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Books, Journals, New Media
August 28, 2002

MalariaMalaria: Poverty, Race, and Public Health in the United States

Author Affiliations

Harriet S.MeyerMD, Contributing Editor, JAMADavid H.MorseMS, Journal Review EditorRobertHoganMD, adviser for new media


Not Available


Copyright 2002 American Medical Association. All Rights Reserved. Applicable FARS/DFARS Restrictions Apply to Government Use.2002American Medical Association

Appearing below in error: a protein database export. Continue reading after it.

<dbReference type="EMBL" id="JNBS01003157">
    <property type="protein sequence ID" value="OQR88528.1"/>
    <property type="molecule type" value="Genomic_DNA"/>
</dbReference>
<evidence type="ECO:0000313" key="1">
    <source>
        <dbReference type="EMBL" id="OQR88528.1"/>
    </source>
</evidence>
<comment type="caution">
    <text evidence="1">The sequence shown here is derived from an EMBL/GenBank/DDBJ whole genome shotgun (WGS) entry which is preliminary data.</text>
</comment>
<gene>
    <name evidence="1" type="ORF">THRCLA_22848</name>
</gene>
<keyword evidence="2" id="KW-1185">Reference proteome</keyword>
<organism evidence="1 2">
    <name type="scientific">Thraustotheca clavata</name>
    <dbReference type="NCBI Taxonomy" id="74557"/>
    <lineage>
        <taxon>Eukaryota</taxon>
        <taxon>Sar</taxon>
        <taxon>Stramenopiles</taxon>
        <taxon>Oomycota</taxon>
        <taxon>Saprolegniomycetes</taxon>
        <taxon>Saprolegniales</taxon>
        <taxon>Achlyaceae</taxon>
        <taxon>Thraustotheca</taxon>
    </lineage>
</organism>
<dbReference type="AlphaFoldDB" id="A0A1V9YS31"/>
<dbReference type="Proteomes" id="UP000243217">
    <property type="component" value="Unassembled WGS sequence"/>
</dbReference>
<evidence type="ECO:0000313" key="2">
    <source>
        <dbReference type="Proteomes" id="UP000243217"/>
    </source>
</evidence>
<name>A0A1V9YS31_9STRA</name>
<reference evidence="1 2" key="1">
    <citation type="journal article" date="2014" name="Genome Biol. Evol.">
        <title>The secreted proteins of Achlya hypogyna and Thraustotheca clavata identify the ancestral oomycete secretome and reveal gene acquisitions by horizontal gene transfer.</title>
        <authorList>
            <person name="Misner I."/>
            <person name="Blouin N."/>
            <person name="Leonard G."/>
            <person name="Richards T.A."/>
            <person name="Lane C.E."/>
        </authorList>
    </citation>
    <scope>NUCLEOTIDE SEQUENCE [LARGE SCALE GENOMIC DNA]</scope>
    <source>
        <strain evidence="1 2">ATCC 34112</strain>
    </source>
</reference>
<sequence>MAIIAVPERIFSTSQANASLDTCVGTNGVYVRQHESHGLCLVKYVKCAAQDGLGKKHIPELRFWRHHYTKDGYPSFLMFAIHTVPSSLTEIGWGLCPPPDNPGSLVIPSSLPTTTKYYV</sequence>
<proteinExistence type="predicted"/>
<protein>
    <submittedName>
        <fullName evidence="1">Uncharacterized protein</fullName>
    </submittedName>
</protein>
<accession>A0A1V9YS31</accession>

by Margaret Humphreys, 196 pp, $41.50, ISBN 0-8018-6637-5, Baltimore, Md, Johns Hopkins University Press, 2001.

JAMA. 2002;288(8):1019-1020. doi:10.1001/jama.288.8.1019-JBK0828-4-1

After centuries of inflicting illness and death, malaria was nearly gone from the United States by the 1950s and was officially certified as eradicated in 1970. How did this occur, and what were the key factors that influenced its disappearance? These are the questions that Margaret Humphreys attempts to address in Malaria: Poverty, Race and Public Health in the United States. As a physician and medical historian who grew up in the southern United States, Dr Humphreys is well qualified to write on this subject.

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